Imperfect market outcomes are corrected through a reallocation of resources or a change in the incentive structure. Economists have different opinions about the nature of market failures and what (if any) measures need to be taken to prevent or correct them.

Key Takeaways

  • A market failure is when there is an inefficient distribution of goods and services that leads to a lack of equilibrium in a free market.
  • The law of supply and demand is meant to lead to an equilibrium in prices, and when it does not it indicates a factor in the market has failed.
  • Market failure can be caused by a lack of information, market control, public goods, and externalities.
  • Market failures can be corrected through government intervention, such as new laws or taxes, tariffs, subsidies, and trade restrictions.

What Is a Market Failure?

It's impossible to identify a solution for market failure without clearly identifying what a market failure is and why it persists. The common interpretation of market failure is the failure of a market to live up to the standards of perfect competition that leads to an efficient distribution of goods and services.

This idea is applied in general equilibrium economics when the law of supply and demand fail to reach a state of equilibrium in a free market due to some outside force. Market failure can be identified in many, if not all, markets.

What Causes a Market Failure?

One of the main causes of market failure is when one participant has control of one or more areas of the market and therefore is able to control the price of a good or service rather than letting changes in supply and demand do so. This is often seen in monopolies where a company that has a monopoly sets the price of a product or service, regardless of the supply and demand of that product.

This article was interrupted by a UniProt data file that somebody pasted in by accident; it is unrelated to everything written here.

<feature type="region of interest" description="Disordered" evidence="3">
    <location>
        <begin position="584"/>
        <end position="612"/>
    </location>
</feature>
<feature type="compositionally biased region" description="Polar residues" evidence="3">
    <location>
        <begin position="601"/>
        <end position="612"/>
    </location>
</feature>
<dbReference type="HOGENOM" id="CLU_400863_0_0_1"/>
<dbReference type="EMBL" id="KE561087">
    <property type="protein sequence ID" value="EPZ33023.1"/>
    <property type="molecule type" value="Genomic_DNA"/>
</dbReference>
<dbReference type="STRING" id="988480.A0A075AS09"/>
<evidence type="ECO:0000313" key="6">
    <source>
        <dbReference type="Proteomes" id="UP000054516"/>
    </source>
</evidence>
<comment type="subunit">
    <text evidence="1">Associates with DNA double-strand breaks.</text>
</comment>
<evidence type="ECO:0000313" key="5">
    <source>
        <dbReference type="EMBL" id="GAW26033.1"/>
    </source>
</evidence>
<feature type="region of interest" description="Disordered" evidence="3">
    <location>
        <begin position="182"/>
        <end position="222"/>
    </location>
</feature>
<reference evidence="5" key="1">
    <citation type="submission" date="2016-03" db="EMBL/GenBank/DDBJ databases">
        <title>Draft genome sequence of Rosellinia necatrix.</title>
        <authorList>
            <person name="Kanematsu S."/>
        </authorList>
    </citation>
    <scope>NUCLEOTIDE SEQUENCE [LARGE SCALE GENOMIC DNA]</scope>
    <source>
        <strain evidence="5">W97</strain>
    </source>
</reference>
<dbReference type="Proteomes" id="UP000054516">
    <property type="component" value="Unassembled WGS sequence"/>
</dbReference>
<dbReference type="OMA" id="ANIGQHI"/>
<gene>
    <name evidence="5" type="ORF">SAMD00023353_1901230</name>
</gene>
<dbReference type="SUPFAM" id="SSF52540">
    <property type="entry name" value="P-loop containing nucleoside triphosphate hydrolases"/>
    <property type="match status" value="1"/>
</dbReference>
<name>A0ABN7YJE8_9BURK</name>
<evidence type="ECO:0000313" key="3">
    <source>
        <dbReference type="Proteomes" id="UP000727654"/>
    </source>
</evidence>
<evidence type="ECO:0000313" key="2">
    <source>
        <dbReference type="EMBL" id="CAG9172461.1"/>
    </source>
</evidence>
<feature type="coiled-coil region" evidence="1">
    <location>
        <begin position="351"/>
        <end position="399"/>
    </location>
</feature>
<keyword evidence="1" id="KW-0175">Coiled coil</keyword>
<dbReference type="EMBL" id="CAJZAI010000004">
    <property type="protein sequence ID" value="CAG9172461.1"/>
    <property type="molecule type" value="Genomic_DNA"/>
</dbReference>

A lack of perfect information can also lead to market failure. When buyers and sellers don't have all the correct information they may buy or sell a product at a higher or lower price than what would be reflective of its true benefit or cost.

Public goods also lead to market failure as the cost of a public good does not increase with increased users of that public good. If certain users continue to use a public good but do not pay for it, for example through taxes, then it can lead to market failures.

Market failures can also be caused by externalities, which is when an action impacts a third party that did not participate in the decision-making that led to that action. For example, if someone plants trees in a neighborhood, everyone in that neighborhood benefits from the trees being planted. If a factory in a local town is polluting the town with its fumes, that is a negative externality.

How to Correct a Market Failure

Using the broad, perfect-competition definition, market failures are corrected by allowing competing entrepreneurs and consumers to push the market further toward equilibrium over time. Markets tend toward equilibrium constantly, never quite reaching it. This is because of limitations in human knowledge and changing real-world circumstances.

Some economists and policy analysts propose a litany of possible interventions and regulations to compensate for perceived market failures. Tariffs, subsidies, redistributive or punitive taxation, disclosure mandates, trade restrictions, price floors and ceilings, and many other market distortions have been justified on the basis of correcting inefficient outcomes.

Government intervention intended to correct market failure can often lead to an inefficient allocation of resources, known as government failure.

Other economists argue that markets are recognizably imperfect, but market failure is improperly framed. Rather than asking if markets fail relative to some ideal (perfect competition), they contend that the question should be whether markets perform better than any other process that humans might invoke.

Free market economists, including Milton Friedman and F.A. Hayek, argue that markets are the only known discovery process proven to be capable of adjusting correctly to inefficiencies. They contend that regulation interferes with this discovery process, making inefficiencies worse rather than better.

The Bottom Line

A market failure is any interruption in the efficient distribution of goods and services that would otherwise reach equilibrium through the laws of supply and demand.

When a market failure occurs, there are many methods to correct it, primarily through the introduction of government activities, such as regulations, tax adjustments, and subsidies.

However, many economists do not propose interfering in market failures, as they believe that free markets will correct themselves eventually over time.